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California Governor Bans Oil and Gas Development on State Property

December 27, 2019

California Gov. Gavin Newsom signed legislation prohibiting new oil and gas development and infrastructure on state lands.

California Gov. Gavin Newsom signed legislation prohibiting new oil and gas development and infrastructure on state lands.

The law is intended to undermine the Trump administration’s efforts to expand oil and gas production on federal lands in California, by preventing state leasing authorities from permitting oil and gas infrastructure, including pipelines, to be constructed on state lands.

State lands often adjoin or sometimes even surround federal lands in California. As a result, the law makes it virtually impossible to extract oil and gas on federal or even private lands in locations where pipelines or roads would have to be built across state lands to transport fossil fuels for refining and use.

‘Need to Fight’ Trump

This law sends a message to President Donald Trump that the state’s wildlands are off limits to oil and gas production, said California state Assembly member Al Muratsuchi (D-Torrance) in a statement released as Newsom signed the bill into law.

“We need to fight the Trump administration’s plan to frack and drill for oil in some of our most beautiful national and state parks,” Muratsuchi said. “They have already approved new drilling and pipelines in the wildflower-rich Carrizo Plain National Monument near San Luis Obispo.

“Other protected lands like the Giant Sequoia National Monument near the Sierra Nevada mountain range are at risk,” Muratsuchi said. “By prohibiting the issuance of new oil infrastructure leases on state lands, A.B. 342 is sending a clear message to Trump that we will fight to protect these beautiful lands for current and future generations.”

Outsourcing Energy Production

The law effectively outsources California’s power supply, which will cost the state’s residents and businesses, says Rock Zierman, chief executive officer of the California Independent Petroleum Association.

“As California has recently suffered from forced power outages, now is not the time to eliminate high-paying, desperately needed Central Valley jobs and send our wealth to Saudi Arabia instead,” Zierman said. “If we are consuming oil, it should come from California under California’s strict environmental rules.

“I’m concerned about the tone of the bill signings, which don’t address demand but will simply replace domestic energy with foreign imports,” Zierman said.

‘Sticker Shock’

Californians will pay higher prices for gasoline because of this bill, says William F. Shughart II, a senior fellow and research director at the Independent Institute.

“California is home to the nation’s highest gasoline prices and recent actions by the legislature and by Gov. Newsom to limit oil and gas development on state lands guarantee California’s drivers will continue to experience sticker shock at the pump,” Shughart said.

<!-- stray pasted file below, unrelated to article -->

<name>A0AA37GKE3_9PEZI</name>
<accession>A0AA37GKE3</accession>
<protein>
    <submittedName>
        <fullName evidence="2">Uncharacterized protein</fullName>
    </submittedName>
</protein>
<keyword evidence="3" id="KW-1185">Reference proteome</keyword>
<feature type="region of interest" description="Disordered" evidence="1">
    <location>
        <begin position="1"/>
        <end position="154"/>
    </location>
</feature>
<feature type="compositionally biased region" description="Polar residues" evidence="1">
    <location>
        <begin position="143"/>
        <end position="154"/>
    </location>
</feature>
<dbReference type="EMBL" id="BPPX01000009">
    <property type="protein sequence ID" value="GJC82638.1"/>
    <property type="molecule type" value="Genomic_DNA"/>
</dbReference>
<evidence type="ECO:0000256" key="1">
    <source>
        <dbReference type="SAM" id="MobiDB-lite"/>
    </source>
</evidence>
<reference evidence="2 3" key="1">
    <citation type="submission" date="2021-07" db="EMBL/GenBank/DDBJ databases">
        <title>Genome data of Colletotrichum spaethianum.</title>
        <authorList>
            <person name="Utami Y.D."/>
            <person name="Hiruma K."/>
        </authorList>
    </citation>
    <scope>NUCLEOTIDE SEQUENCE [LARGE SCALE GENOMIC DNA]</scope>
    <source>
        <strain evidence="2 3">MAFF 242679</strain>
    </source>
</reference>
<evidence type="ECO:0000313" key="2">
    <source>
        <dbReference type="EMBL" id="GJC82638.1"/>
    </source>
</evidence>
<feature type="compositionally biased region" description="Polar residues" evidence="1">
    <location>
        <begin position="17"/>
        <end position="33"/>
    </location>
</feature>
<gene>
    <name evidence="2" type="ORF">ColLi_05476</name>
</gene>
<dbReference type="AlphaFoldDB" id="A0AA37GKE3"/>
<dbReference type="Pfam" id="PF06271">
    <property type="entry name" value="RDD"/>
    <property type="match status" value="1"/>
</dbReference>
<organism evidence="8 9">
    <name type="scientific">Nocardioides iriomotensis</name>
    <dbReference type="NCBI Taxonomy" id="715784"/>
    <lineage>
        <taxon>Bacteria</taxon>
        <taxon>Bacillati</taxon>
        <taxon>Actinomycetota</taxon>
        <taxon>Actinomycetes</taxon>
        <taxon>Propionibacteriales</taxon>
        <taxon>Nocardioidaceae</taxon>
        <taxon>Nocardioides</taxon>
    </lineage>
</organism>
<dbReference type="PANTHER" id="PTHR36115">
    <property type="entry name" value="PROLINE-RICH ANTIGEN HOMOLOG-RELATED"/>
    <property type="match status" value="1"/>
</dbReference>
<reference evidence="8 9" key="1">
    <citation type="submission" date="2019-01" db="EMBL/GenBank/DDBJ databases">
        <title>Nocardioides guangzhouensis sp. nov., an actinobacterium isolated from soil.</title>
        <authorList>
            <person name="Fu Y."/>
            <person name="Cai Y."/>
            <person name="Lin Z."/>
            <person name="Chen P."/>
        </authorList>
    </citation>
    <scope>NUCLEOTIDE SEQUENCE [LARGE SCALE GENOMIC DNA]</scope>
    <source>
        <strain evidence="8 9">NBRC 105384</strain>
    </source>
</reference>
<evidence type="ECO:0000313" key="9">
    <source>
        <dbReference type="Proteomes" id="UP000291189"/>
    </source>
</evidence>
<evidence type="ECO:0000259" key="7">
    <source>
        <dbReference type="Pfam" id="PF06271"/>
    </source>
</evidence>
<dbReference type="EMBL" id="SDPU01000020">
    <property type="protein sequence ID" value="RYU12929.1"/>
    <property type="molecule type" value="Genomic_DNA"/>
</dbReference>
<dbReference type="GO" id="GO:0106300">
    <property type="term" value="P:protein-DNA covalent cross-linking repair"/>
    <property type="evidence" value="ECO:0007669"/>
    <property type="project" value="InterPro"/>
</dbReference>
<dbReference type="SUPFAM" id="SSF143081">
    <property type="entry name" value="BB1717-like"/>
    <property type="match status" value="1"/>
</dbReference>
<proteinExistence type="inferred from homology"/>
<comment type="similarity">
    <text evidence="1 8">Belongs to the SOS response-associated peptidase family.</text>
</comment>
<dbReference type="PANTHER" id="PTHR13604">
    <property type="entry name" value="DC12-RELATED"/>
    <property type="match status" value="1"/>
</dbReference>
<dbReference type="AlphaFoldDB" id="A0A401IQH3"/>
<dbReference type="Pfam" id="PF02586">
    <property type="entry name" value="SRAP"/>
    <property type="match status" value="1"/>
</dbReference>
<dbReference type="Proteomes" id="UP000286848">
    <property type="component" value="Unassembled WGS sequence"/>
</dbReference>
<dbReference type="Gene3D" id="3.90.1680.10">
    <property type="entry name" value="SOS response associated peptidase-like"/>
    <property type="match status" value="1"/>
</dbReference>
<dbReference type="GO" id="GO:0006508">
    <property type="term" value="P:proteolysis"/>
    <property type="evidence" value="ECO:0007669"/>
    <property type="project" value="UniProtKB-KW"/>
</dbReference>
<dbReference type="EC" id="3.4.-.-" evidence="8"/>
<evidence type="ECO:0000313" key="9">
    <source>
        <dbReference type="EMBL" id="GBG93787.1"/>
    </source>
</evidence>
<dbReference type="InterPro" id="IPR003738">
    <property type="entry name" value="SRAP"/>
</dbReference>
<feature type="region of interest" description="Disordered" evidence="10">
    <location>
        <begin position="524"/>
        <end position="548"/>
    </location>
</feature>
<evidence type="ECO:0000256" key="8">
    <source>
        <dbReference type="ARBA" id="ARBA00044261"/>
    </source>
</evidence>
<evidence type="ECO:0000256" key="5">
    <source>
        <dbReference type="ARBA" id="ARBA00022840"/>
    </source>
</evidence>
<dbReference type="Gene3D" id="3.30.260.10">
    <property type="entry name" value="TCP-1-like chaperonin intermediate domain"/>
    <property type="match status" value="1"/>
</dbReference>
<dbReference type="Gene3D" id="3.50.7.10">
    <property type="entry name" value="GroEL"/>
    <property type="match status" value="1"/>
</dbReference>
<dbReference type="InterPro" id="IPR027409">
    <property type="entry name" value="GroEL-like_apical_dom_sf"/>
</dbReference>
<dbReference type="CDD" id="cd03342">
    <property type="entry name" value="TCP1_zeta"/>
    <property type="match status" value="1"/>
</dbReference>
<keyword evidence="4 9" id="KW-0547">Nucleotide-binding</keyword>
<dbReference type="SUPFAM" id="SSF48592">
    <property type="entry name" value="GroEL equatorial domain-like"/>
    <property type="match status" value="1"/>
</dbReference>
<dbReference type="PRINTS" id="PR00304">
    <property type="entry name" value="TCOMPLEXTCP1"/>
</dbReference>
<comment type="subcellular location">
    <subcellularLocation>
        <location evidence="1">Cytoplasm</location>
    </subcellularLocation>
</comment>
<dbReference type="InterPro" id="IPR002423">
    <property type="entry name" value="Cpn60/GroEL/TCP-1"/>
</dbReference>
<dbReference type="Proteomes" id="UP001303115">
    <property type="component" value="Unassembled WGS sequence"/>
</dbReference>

‘Anti-Consumer Approach’

Lower-income Californians will especially suffer as from the state’s ongoing efforts to block new oil and gas development, says Wayne Winegarden, a senior fellow at the Pacific Research Institute.

“Gov. Newsom’s ban on building pipelines on state lands is another example of California’s anti-consumer approach to energy that will deny potential jobs and income growth for Californians, particularly lower-income families in the Central Valley and Inland Empire,” Winegarden said. “The policy also demonstrates the anti-energy bias of this administration that promises California families will continue to suffer from high energy costs and less energy reliability for the foreseeable future.”

Baruch Feigenbaum, assistant director of transportation policy at the Reason Foundation, says the anti-oil and gas infrastructure law is another example of elites enacting policies that disproportionately harm those in the middle- and lower-income brackets.

“This law disproportionately affects the Central Valley, one of the poorest areas of the state, where most oil and gas resources are located,” Feigenbaum said. “It is a fight over power, and as usual, upper-income coastal residents are winning and lower-income Central Valley residents are losing.”

Chris Talgo (ctalgo@heartland.org) is an editor at The Heartland Institute.

Official Connections

Gov. Gavin Newsom: https://www.gov.ca.gov/; https://govapps.gov.ca.gov/gov40mail/

California state Assembly Member Al Muratsuchi (D-Torrance): https://a66.asmdc.org/; https://lcmspubcontact.lc.ca.gov/PublicLCMS/ContactPopup.php?district=AD66

Author
Chris Talgo is editor & research fellow with The Heartland Institute